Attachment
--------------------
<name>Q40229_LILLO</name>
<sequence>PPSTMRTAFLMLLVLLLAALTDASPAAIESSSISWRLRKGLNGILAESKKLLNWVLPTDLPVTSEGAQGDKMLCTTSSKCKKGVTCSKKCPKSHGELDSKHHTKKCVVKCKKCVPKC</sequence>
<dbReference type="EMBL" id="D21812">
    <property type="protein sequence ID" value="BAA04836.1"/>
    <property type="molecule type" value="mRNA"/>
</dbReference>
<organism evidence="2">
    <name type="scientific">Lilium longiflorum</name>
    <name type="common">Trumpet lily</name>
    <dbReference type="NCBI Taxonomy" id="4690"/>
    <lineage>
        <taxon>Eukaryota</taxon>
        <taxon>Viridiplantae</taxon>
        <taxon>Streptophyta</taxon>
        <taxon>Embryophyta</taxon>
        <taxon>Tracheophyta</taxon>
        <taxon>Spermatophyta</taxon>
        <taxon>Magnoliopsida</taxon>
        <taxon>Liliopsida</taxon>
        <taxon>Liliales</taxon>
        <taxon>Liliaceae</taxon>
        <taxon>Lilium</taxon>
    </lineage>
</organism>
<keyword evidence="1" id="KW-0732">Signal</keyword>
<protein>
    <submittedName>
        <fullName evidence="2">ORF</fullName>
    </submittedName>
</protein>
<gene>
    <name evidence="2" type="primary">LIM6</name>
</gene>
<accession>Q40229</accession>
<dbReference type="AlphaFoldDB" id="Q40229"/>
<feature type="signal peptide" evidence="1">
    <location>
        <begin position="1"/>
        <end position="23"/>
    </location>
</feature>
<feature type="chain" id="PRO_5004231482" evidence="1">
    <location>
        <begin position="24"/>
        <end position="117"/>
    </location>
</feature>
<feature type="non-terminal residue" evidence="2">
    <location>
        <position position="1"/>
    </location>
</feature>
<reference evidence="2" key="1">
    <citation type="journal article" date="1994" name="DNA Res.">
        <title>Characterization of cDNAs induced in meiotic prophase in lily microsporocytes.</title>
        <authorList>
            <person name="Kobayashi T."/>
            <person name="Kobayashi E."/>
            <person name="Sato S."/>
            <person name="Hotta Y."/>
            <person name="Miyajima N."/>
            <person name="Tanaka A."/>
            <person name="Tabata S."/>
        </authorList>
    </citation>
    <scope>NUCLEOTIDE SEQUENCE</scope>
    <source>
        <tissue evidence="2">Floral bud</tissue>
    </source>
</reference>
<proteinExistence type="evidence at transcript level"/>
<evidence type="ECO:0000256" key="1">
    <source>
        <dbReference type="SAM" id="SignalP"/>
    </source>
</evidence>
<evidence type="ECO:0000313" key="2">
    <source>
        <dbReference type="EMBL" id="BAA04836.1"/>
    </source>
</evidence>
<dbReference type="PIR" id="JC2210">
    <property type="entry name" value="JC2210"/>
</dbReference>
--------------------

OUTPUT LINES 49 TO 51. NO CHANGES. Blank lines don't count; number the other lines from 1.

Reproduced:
    <location>
        <position position="1"/>
    </location>